Treatment for Insect and Spider Bites

It is imperative that you keep the airway open so the person can breathe. Loss of oxygen, even for a few minutes, can lead to permanent brain damage; any longer than that and death will occur. You may need to do artificial respiration to keep the person alive.

Monitor the person’s heartbeat (pulse). Cardiac arrest (heart stopping) can occur in severe cases. You may need to do CPR.

Treat for shock by elevating the person’s feet and keeping the person warm.

Get medical help ASAP. For the most part, this person must be treated by professional medical personnel. You can do your part to help keep the person alive, but you will not be able to treat the symptoms fully.

Because insect bites (and occasionally spider bites) are common in the wilds, carrying a well-stocked first aid kit (with bite-treatment supplies) is a very good idea. The chances of being bitten while on the trail are much higher than any other type of injury you may encounter, so be prepared.

 

Converting Boot Sizes: What Size Men’s Boot Should a Woman Purchase?

CONVERTING

All women have been there: You have your heart set on a specific set of boots, yet your size is out of stock. Frustratingly, you cannot seem to find your size anywhere, yet you notice that the men’s version of the boot is, in fact, in stock.  However, wait, what size do you wear in men’s boots? This predicament can not only be frustrating, but it often leads to incorrect size purchases and the pain of returning footwear you purchased online, often at an additional investment of time and energy for you. So how do you convert men’s boot sizes to women’s? We will cover that and more as we examine women’s boot sizes and the process of converting between genders.

frustrated-woman-online

When discussing boots, the reality is that the vast majority of boot styles are made exclusively for men, and of course in men’s sizes only. This is a classic case of supply and demand: More men purchase boots, more men wear boots, so, therefore, more boots are produced for men. Without women’s boot sizes, or limited availability for women’s sizes, what is the next step to get what you want? While most boots are labeled as “men’s”, women can, in fact, wear the boots; however a size conversion is in order. The standard adage is for a woman to subtract two sizes off of her standard shoe size to calculate her shoe size in men’s footwear. For example, a woman who wears a size 8 in women’s shoes would, generally speaking, wear a size 6 in men’s shoes.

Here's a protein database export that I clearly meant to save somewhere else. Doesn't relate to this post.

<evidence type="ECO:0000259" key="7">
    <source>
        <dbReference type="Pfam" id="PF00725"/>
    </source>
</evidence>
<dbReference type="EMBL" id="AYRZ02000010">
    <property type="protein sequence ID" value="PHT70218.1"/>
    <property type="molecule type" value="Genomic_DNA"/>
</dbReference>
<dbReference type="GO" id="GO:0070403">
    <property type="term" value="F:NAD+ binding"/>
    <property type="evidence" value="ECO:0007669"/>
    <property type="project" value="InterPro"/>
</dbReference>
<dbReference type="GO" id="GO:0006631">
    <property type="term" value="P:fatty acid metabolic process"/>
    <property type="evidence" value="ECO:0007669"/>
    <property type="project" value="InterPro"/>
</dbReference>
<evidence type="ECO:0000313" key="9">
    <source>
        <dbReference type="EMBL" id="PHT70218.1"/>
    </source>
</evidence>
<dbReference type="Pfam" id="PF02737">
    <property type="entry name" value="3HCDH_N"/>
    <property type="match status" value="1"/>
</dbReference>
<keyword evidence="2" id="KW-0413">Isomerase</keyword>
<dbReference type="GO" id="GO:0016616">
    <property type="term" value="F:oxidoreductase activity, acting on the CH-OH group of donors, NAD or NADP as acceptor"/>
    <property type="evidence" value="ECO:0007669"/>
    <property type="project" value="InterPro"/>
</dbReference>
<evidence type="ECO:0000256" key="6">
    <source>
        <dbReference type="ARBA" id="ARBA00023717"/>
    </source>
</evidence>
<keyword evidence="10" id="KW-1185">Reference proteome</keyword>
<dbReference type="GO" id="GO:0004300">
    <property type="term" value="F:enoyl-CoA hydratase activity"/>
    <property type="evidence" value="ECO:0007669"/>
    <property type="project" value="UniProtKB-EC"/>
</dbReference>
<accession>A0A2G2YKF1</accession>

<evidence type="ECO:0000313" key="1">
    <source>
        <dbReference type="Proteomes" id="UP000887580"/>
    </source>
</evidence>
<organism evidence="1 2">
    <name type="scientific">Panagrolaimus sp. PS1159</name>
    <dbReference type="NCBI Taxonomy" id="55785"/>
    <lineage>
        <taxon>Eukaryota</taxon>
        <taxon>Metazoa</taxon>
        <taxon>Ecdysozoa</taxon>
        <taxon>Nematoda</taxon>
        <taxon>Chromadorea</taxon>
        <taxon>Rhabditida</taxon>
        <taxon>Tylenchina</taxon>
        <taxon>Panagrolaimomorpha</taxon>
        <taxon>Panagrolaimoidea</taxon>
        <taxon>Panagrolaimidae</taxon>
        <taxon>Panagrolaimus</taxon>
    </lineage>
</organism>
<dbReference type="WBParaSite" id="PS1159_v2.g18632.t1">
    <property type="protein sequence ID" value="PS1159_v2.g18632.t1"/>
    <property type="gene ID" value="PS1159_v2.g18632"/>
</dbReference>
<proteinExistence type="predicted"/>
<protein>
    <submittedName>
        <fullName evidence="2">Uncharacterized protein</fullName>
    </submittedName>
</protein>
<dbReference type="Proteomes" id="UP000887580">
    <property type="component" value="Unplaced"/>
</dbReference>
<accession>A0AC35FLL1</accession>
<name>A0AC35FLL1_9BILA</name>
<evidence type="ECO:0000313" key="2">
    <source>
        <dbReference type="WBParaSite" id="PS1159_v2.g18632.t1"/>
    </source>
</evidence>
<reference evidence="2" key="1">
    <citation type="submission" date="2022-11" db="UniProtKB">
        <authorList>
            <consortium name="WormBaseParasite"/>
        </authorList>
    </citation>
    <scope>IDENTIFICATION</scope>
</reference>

size conversion chart

 

Simple enough right? While the two size subtraction method generally works, it is important to recognize that there are sizing differences between shoe brands as well as shoe styles. For instance, when purchasing boots, ordering two sizes down holds true more often than not, but this is because heavier socks are typically worn in conjunction with boots. When purchasing sneakers or tennis shoes, which are generally worn tighter, it is recommended that women purchase a size and a half smaller than their female size for male shoes. Furthermore, certain brands run small while others generally run large, so it is important to do some research about the brand’s sizing in order to select the correct size on the first try.

woman-computer-research

So, what does all of this information mean? Well for starters, women’s boot sizes and the conversion from men’s to women’s can be awfully tricky. If you are in a pinch and don’t have time to do extensive research, go with the “tried and true” two size subtraction method. The best course of action, however, involves trying the boot or something similar on for size. If at all possible, find a local store that offers the brand of footwear you plan to purchase online. Locate a similar style of boot and try it on for size. For boots, a proper fit is slightly on the snug side. A loose boot will slide as you walk and can lead to blisters, pain and discomfort over time, while an overly tight boot will do the same. Once you have found the proper size for the brand you intend to purchase, it is safe to use the two size conversion method with relative confidence when purchasing online.

Purchasing boots does not have to be a hassle. While the process may seem overly complicated, ensuring a proper fit is of the utmost importance because getting caught in a combat setting with improper footwear can slow you down. It can also cause pain, and may even compromise your mission. A few simple “steps” now will help you when you have “boots on the ground”!